Gardening Help FAQs

Here are answers to some of the most common questions we receive about garden plants. You will find concise information on general gardening techniques as well as plant selection and care. For detailed information on specific plant pests and problems refer to our Common Garden Pests and Problems page.

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Horticulture Questions and Answers

When should I seed a cool-season lawn and what should I sow?

In the Saint Louis area, the best time to seed a cool-season lawn is in the fall, from late August to mid-October with early September being the ideal time.

At this time of year, the soil is still warm so grass seed germinates faster and the cool temperatures favor the growth of cool-season grasses. Additionally, weed development is less of a problem and the newly established turf grass has two seasons of optimum growth before facing a hot summer.

The next best time is March or April while the weather is still cool, but competition from weeds, especially crabgrass can be a problem.

Only preemergents (crabgrass preventers) that contain Siduron or Tupersan can be used when seeding. Others applied at the time of seeding or within their effectiveness window will prevent grass seed from germinating.

Before seeding have the soil tested to determine the type and amount of fertilizer to apply to your lawn. Work the fertilizer and lime, if needed, into the top 4 to 6 inches of soil. Level the soil so the seed bed is firm and free of large lumps. Spread the seed evenly at the recommended rate. Roll the surface lightly to put the seed in contact with the soil or using a rake, lightly rake the seed into the top one quarter inch of soil.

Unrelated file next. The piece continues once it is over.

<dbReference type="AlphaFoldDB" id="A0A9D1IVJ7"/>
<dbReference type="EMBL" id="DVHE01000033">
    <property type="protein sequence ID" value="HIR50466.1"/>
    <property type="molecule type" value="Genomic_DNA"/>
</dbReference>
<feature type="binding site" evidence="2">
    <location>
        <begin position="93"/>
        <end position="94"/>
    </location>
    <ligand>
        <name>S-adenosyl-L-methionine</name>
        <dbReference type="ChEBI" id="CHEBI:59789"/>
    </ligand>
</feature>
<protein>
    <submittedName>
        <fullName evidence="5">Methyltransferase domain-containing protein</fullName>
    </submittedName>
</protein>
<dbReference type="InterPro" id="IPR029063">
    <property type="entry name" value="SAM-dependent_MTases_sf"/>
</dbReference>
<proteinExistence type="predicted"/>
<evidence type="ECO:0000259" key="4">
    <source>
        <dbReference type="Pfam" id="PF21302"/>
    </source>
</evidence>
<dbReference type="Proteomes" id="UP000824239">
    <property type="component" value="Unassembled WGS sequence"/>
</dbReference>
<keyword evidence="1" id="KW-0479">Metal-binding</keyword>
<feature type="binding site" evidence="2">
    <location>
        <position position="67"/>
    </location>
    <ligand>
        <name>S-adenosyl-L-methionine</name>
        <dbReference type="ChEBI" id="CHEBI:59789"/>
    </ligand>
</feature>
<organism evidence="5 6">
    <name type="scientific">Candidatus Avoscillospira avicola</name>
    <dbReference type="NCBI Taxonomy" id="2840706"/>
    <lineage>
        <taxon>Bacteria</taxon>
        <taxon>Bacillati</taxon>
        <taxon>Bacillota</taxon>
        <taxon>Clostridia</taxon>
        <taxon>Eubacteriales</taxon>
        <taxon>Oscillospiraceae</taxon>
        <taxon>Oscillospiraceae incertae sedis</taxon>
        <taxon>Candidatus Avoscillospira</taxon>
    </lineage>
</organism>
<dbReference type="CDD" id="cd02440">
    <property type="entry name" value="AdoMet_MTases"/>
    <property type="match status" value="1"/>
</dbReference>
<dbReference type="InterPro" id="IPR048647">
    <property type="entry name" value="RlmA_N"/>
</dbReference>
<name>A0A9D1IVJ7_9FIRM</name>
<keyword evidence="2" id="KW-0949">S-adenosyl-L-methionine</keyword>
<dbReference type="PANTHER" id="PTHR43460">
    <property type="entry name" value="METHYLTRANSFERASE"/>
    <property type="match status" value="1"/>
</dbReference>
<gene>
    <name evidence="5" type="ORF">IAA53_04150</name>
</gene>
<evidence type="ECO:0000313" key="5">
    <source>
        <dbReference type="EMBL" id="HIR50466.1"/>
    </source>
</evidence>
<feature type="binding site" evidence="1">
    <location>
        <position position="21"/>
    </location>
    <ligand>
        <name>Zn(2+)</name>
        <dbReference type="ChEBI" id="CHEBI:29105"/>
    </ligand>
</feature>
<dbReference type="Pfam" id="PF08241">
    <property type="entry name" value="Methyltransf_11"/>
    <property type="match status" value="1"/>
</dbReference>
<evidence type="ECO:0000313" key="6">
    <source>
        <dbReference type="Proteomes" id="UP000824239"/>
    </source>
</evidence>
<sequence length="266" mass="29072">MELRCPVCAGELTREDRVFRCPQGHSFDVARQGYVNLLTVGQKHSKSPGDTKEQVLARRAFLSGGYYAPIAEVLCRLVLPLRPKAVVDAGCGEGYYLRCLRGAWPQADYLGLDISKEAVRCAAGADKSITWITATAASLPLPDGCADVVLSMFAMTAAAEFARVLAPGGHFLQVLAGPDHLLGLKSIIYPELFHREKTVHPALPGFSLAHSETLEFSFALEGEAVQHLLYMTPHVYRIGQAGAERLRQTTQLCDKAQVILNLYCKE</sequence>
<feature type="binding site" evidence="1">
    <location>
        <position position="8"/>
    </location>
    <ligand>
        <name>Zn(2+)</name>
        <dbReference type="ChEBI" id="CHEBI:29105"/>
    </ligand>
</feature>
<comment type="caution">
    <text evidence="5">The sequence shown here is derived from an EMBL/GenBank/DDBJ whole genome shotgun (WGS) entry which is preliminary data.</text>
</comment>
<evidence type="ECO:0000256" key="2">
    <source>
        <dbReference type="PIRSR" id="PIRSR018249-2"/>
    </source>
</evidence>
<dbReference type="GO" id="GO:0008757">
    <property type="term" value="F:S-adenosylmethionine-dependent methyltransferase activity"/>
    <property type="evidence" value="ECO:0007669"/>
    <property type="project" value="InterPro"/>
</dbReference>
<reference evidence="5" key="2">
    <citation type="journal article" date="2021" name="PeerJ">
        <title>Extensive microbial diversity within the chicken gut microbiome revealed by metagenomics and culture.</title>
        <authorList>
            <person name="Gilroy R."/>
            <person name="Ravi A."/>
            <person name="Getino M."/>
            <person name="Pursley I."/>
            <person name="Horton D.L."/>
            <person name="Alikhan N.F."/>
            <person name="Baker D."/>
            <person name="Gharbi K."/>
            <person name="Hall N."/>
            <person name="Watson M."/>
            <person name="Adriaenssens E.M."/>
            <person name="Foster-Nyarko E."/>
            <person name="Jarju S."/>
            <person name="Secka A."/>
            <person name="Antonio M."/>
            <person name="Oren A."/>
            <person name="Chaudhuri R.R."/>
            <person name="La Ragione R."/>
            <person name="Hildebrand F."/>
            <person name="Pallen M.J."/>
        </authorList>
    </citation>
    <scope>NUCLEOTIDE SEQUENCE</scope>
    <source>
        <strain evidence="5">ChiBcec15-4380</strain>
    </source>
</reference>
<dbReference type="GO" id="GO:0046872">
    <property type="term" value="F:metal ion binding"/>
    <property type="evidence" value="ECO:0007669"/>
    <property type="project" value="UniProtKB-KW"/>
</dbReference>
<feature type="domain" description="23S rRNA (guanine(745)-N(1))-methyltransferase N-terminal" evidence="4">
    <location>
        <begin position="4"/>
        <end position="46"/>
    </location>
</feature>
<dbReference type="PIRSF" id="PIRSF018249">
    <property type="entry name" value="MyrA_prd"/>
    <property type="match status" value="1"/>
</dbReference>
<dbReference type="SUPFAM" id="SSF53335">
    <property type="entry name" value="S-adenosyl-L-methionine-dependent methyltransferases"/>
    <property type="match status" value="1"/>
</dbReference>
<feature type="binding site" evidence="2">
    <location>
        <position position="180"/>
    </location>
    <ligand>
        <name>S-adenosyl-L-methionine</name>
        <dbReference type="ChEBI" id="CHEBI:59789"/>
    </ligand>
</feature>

After seeding, water the area well. Keep the surface of the soil moist for ten days to two weeks or until the grass seed has germinated. In warm weather this may require watering several times a day.

When seeding a new cool-season lawn, you should consider planting a mixture of grasses not just a single variety. An ideal grass seed mix provides good color, quality, density, disease resistance, and the ability to adapt well to various locations in your yard. This is especially true if your lawn has both open and moderately shaded areas.

The predominant cool-season grasses used in the Saint Louis area are turf-type tall fescues, Kentucky bluegrass, perennial ryegrass and fine leaf fescues.

The turf-type tall fescues are a marked improvement over the wider bladed Kentucky 31 tall fescue and are better adapted as a lawn grass than Kentucky 31.

Of all of the above, 95/5 mixes of 3 to 5 varieties of turf-type tall fescue (95%) and a compatible variety of Kentucky bluegrass (5%) have become the mixtures of choice in the Saint Louis area and the transition zone for full sun to moderately shaded lawn areas.

Densely shaded areas will require a mixture with a higher concentration of fine leaf fescues and are often marketed as a “shady lawn mix”.

Many area seed companies formulate their own mixes and adjust the varieties in them as improved varieties adapted to this area become available. Many local garden centers carry these formulations.

Proper seeding rates per 1,000 square feet:
        Turf-type tall fescue @ 6 to 8 pounds
        Kentucky bluegrass @ 1 to 3 pounds
        Perennial ryegrass @ 6 to 8 pounds
        Fine leaf fescue @ 5 pounds